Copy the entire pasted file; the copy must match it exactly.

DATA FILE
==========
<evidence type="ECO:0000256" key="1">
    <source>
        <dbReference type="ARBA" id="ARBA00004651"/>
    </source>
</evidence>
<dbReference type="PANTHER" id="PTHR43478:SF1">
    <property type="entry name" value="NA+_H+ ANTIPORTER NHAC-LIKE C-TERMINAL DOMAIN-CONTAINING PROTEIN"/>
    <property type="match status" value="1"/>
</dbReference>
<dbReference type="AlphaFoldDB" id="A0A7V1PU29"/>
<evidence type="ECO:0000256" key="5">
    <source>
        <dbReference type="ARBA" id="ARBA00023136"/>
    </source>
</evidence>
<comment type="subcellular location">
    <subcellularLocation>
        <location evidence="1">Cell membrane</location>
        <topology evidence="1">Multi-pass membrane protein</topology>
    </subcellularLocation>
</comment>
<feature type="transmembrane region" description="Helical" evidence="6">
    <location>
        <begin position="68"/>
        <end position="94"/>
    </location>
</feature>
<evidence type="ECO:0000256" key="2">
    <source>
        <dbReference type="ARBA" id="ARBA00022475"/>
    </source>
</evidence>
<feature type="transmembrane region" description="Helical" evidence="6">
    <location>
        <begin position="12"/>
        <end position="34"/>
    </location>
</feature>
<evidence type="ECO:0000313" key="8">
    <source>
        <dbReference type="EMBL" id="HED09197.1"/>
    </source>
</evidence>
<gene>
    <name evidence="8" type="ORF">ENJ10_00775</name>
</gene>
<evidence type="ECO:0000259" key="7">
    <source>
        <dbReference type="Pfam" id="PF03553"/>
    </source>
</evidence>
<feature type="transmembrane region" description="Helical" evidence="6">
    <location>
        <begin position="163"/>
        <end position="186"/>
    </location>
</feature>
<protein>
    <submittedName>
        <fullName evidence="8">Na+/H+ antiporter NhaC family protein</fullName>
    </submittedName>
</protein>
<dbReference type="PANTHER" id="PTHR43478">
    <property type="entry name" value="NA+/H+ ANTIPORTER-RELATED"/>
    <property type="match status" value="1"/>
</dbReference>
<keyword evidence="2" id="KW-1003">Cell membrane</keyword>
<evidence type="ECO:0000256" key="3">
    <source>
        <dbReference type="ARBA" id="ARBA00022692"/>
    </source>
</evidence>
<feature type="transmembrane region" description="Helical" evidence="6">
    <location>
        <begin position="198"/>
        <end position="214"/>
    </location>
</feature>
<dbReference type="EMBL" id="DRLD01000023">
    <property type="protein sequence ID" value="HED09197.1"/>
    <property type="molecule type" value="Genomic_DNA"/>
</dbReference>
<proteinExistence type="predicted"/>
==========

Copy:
<evidence type="ECO:0000256" key="1">
    <source>
        <dbReference type="ARBA" id="ARBA00004651"/>
    </source>
</evidence>
<dbReference type="PANTHER" id="PTHR43478:SF1">
    <property type="entry name" value="NA+_H+ ANTIPORTER NHAC-LIKE C-TERMINAL DOMAIN-CONTAINING PROTEIN"/>
    <property type="match status" value="1"/>
</dbReference>
<dbReference type="AlphaFoldDB" id="A0A7V1PU29"/>
<evidence type="ECO:0000256" key="5">
    <source>
        <dbReference type="ARBA" id="ARBA00023136"/>
    </source>
</evidence>
<comment type="subcellular location">
    <subcellularLocation>
        <location evidence="1">Cell membrane</location>
        <topology evidence="1">Multi-pass membrane protein</topology>
    </subcellularLocation>
</comment>
<feature type="transmembrane region" description="Helical" evidence="6">
    <location>
        <begin position="68"/>
        <end position="94"/>
    </location>
</feature>
<evidence type="ECO:0000256" key="2">
    <source>
        <dbReference type="ARBA" id="ARBA00022475"/>
    </source>
</evidence>
<feature type="transmembrane region" description="Helical" evidence="6">
    <location>
        <begin position="12"/>
        <end position="34"/>
    </location>
</feature>
<evidence type="ECO:0000313" key="8">
    <source>
        <dbReference type="EMBL" id="HED09197.1"/>
    </source>
</evidence>
<gene>
    <name evidence="8" type="ORF">ENJ10_00775</name>
</gene>
<evidence type="ECO:0000259" key="7">
    <source>
        <dbReference type="Pfam" id="PF03553"/>
    </source>
</evidence>
<feature type="transmembrane region" description="Helical" evidence="6">
    <location>
        <begin position="163"/>
        <end position="186"/>
    </location>
</feature>
<protein>
    <submittedName>
        <fullName evidence="8">Na+/H+ antiporter NhaC family protein</fullName>
    </submittedName>
</protein>
<dbReference type="PANTHER" id="PTHR43478">
    <property type="entry name" value="NA+/H+ ANTIPORTER-RELATED"/>
    <property type="match status" value="1"/>
</dbReference>
<keyword evidence="2" id="KW-1003">Cell membrane</keyword>
<evidence type="ECO:0000256" key="3">
    <source>
        <dbReference type="ARBA" id="ARBA00022692"/>
    </source>
</evidence>
<feature type="transmembrane region" description="Helical" evidence="6">
    <location>
        <begin position="198"/>
        <end position="214"/>
    </location>
</feature>
<dbReference type="EMBL" id="DRLD01000023">
    <property type="protein sequence ID" value="HED09197.1"/>
    <property type="molecule type" value="Genomic_DNA"/>
</dbReference>
<proteinExistence type="predicted"/>